Ever since I started running a few years back, I started trying to eat a little healthier (just a little, I’m not ready to give up all the stuff I love). One of the ways to do that is to try to get a traditional recipe, and find some alternative ingredient to make it healthier, while not compromising too much with flavor. One of the recipes that I found – at the Runner’s World magazine – was a variation of the classic Beef Bourguignon, but removing the beef and adding beans and dialing up in the mushrooms. It turned out to be really good – it’s certainly not a meat dish, but it’s very fulfilling by itself or served with rice. Another plus is that it’s almost a vegetarian dish (I added some pancetta for taste, but if I were to serve it to a vegetarian, I could skip it). Finally, it’s one of those “one-pot recipes” that doesn’t require a lot of cleaning afterwards.
The dish that I cooked was really close to the recipe from the magazine, with some changes due to ingredients that I didn’t have. Instead of prosciutto I used some cubed pancetta, and I didn’t have thyme or bay leaves, so I skipped those. I’ve cooked this dish other times adding or removing some ingredients, but the main ingredients remain the same.
- 3 tbsp. olive oil
- 12oz crimini (baby portabella) mushrooms, quartered or sliced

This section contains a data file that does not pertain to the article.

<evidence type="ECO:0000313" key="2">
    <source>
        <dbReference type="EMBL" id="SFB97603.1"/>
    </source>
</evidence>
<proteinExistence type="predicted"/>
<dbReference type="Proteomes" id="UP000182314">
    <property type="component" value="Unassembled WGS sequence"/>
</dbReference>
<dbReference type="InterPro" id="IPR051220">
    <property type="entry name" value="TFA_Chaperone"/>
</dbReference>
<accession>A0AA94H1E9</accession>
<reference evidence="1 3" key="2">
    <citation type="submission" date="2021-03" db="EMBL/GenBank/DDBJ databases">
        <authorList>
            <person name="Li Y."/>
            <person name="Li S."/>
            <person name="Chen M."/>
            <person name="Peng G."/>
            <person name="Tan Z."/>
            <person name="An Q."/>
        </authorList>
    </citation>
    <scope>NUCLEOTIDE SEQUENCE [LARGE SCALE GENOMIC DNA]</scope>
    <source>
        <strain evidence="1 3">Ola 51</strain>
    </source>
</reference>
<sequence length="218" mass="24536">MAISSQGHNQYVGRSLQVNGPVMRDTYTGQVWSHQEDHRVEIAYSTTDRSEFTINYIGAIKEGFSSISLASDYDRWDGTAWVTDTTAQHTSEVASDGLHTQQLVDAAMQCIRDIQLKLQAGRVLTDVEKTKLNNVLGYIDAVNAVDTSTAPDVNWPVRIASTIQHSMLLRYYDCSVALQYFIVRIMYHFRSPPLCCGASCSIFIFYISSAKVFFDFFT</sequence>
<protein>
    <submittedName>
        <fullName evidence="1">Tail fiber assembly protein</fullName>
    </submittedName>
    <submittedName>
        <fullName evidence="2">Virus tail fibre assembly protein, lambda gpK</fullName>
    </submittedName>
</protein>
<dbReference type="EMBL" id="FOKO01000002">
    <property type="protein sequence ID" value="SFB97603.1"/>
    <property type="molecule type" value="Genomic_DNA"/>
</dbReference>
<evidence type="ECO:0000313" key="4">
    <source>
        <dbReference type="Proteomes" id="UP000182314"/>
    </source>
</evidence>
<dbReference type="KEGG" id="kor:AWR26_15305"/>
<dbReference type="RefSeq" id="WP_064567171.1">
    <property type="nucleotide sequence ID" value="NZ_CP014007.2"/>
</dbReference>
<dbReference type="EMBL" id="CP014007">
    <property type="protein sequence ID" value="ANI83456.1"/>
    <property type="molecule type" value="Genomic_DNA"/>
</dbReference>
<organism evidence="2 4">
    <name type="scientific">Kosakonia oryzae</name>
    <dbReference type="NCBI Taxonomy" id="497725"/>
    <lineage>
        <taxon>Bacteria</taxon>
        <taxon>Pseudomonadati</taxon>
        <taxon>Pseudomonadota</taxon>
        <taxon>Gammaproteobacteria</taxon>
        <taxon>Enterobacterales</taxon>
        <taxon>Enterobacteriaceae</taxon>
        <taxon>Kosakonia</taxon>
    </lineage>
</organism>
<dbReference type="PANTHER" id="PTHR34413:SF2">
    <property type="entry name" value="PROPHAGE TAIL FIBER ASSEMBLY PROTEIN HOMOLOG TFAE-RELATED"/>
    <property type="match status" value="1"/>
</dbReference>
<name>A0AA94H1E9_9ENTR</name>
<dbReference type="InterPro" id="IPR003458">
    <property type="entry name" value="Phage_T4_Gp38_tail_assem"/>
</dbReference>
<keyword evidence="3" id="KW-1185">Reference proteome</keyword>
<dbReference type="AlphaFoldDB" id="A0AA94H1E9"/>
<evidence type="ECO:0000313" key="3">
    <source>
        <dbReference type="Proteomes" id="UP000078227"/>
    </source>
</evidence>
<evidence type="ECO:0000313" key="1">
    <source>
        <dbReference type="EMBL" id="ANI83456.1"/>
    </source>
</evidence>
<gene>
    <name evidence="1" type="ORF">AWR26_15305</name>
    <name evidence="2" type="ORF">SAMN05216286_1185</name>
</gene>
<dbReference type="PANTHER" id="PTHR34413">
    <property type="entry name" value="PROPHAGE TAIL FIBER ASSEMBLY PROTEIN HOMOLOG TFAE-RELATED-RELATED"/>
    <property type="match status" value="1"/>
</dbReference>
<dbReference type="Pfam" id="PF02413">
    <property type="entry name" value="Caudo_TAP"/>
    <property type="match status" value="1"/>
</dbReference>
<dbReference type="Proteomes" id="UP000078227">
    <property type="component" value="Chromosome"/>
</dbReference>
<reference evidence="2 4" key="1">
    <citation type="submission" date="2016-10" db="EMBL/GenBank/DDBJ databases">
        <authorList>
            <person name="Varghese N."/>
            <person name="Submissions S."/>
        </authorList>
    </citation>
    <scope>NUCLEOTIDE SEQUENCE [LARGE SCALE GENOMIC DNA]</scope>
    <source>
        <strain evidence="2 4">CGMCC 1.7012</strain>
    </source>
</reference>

- 4oz. pancetta, diced
- 1 medium onion, diced
- 3 garlic cloves, minced
- 1/4 cup flour
- 1 cup dry red wine
- 2 cans (15oz each) of white beans (I used cannellini and great northern, since I had one of each at home; others can be used as well), drained
- 2 cups chicken (or vegetable) stock
- salt & pepper
Heat 2 tbsp. of the oil in a large pan, then add the mushrooms. Cook them until they start browning and render some liquid, then move them to a bowl and reserve.
In the same pan, add the pancetta and cook it until the fat is almost all rendered and it starts to crisp. Add the onion and the garlic, then cook until right before the onion starts browning. Add the flour and whisk to combine. Add the wine and the stock and mix well. Finally, add the beans and bring it to a boil, then cover reduce the heat to low.
After 10 minutes, add the reserved mushroom with its liquid back to the pot, cook for another 5 minutes, and it’s ready.
Serve it in a bowl as a hearty soup, or with rice. If you have some fresh parsley, sprinkling some on top gives it a nice fresh touch. I didn’t have it this time and it was missed 🙂